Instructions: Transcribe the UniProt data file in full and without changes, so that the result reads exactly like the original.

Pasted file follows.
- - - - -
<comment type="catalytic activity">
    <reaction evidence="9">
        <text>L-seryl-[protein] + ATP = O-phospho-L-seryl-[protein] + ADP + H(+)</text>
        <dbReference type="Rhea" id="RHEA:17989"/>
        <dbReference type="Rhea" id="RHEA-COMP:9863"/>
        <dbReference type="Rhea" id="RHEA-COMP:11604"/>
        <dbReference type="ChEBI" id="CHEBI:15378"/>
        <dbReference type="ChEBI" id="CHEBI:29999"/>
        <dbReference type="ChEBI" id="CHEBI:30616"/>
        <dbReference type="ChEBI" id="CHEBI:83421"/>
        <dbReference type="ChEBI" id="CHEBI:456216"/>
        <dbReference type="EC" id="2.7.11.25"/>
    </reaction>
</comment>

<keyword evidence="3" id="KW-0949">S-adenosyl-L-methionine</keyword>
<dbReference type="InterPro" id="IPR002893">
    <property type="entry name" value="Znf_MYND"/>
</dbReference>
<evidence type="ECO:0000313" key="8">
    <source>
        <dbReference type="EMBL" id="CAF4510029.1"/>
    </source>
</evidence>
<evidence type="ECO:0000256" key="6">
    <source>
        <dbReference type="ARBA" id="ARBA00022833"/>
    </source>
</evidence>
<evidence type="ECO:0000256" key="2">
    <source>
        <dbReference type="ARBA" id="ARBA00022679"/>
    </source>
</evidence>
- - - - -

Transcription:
<comment type="catalytic activity">
    <reaction evidence="9">
        <text>L-seryl-[protein] + ATP = O-phospho-L-seryl-[protein] + ADP + H(+)</text>
        <dbReference type="Rhea" id="RHEA:17989"/>
        <dbReference type="Rhea" id="RHEA-COMP:9863"/>
        <dbReference type="Rhea" id="RHEA-COMP:11604"/>
        <dbReference type="ChEBI" id="CHEBI:15378"/>
        <dbReference type="ChEBI" id="CHEBI:29999"/>
        <dbReference type="ChEBI" id="CHEBI:30616"/>
        <dbReference type="ChEBI" id="CHEBI:83421"/>
        <dbReference type="ChEBI" id="CHEBI:456216"/>
        <dbReference type="EC" id="2.7.11.25"/>
    </reaction>
</comment>

<keyword evidence="3" id="KW-0949">S-adenosyl-L-methionine</keyword>
<dbReference type="InterPro" id="IPR002893">
    <property type="entry name" value="Znf_MYND"/>
</dbReference>
<evidence type="ECO:0000313" key="8">
    <source>
        <dbReference type="EMBL" id="CAF4510029.1"/>
    </source>
</evidence>
<evidence type="ECO:0000256" key="6">
    <source>
        <dbReference type="ARBA" id="ARBA00022833"/>
    </source>
</evidence>
<evidence type="ECO:0000256" key="2">
    <source>
        <dbReference type="ARBA" id="ARBA00022679"/>
    </source>
</evidence>